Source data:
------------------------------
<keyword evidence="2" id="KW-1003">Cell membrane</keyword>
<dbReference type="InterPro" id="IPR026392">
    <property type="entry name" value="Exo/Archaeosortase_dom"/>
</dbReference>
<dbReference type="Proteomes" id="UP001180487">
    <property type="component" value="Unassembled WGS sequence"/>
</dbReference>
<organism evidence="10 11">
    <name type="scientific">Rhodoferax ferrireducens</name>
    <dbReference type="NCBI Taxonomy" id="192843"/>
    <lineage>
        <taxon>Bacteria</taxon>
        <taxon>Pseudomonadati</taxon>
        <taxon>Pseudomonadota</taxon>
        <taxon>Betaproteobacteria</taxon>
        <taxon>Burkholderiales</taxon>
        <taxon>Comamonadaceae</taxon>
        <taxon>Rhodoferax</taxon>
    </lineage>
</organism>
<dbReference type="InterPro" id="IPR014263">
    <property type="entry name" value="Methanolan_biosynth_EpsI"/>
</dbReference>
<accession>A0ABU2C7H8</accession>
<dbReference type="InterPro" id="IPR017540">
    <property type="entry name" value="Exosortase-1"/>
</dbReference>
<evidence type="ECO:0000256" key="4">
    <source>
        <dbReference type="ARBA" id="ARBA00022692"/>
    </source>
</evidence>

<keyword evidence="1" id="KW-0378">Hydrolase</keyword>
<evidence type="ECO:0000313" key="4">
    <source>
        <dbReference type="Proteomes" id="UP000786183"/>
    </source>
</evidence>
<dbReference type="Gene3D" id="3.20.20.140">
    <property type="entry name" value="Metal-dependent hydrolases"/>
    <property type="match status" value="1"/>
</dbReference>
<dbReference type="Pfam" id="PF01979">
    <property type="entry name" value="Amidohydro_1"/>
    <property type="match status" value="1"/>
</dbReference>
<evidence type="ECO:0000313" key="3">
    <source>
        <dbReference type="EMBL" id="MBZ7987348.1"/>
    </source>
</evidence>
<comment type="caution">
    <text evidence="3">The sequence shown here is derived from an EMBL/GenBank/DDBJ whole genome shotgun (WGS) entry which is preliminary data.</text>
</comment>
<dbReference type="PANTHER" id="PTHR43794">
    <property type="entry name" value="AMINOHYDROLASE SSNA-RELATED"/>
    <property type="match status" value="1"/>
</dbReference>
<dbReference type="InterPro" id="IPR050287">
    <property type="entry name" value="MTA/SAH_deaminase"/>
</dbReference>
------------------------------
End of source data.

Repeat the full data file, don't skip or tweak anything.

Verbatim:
<keyword evidence="2" id="KW-1003">Cell membrane</keyword>
<dbReference type="InterPro" id="IPR026392">
    <property type="entry name" value="Exo/Archaeosortase_dom"/>
</dbReference>
<dbReference type="Proteomes" id="UP001180487">
    <property type="component" value="Unassembled WGS sequence"/>
</dbReference>
<organism evidence="10 11">
    <name type="scientific">Rhodoferax ferrireducens</name>
    <dbReference type="NCBI Taxonomy" id="192843"/>
    <lineage>
        <taxon>Bacteria</taxon>
        <taxon>Pseudomonadati</taxon>
        <taxon>Pseudomonadota</taxon>
        <taxon>Betaproteobacteria</taxon>
        <taxon>Burkholderiales</taxon>
        <taxon>Comamonadaceae</taxon>
        <taxon>Rhodoferax</taxon>
    </lineage>
</organism>
<dbReference type="InterPro" id="IPR014263">
    <property type="entry name" value="Methanolan_biosynth_EpsI"/>
</dbReference>
<accession>A0ABU2C7H8</accession>
<dbReference type="InterPro" id="IPR017540">
    <property type="entry name" value="Exosortase-1"/>
</dbReference>
<evidence type="ECO:0000256" key="4">
    <source>
        <dbReference type="ARBA" id="ARBA00022692"/>
    </source>
</evidence>

<keyword evidence="1" id="KW-0378">Hydrolase</keyword>
<evidence type="ECO:0000313" key="4">
    <source>
        <dbReference type="Proteomes" id="UP000786183"/>
    </source>
</evidence>
<dbReference type="Gene3D" id="3.20.20.140">
    <property type="entry name" value="Metal-dependent hydrolases"/>
    <property type="match status" value="1"/>
</dbReference>
<dbReference type="Pfam" id="PF01979">
    <property type="entry name" value="Amidohydro_1"/>
    <property type="match status" value="1"/>
</dbReference>
<evidence type="ECO:0000313" key="3">
    <source>
        <dbReference type="EMBL" id="MBZ7987348.1"/>
    </source>
</evidence>
<comment type="caution">
    <text evidence="3">The sequence shown here is derived from an EMBL/GenBank/DDBJ whole genome shotgun (WGS) entry which is preliminary data.</text>
</comment>
<dbReference type="PANTHER" id="PTHR43794">
    <property type="entry name" value="AMINOHYDROLASE SSNA-RELATED"/>
    <property type="match status" value="1"/>
</dbReference>
<dbReference type="InterPro" id="IPR050287">
    <property type="entry name" value="MTA/SAH_deaminase"/>
</dbReference>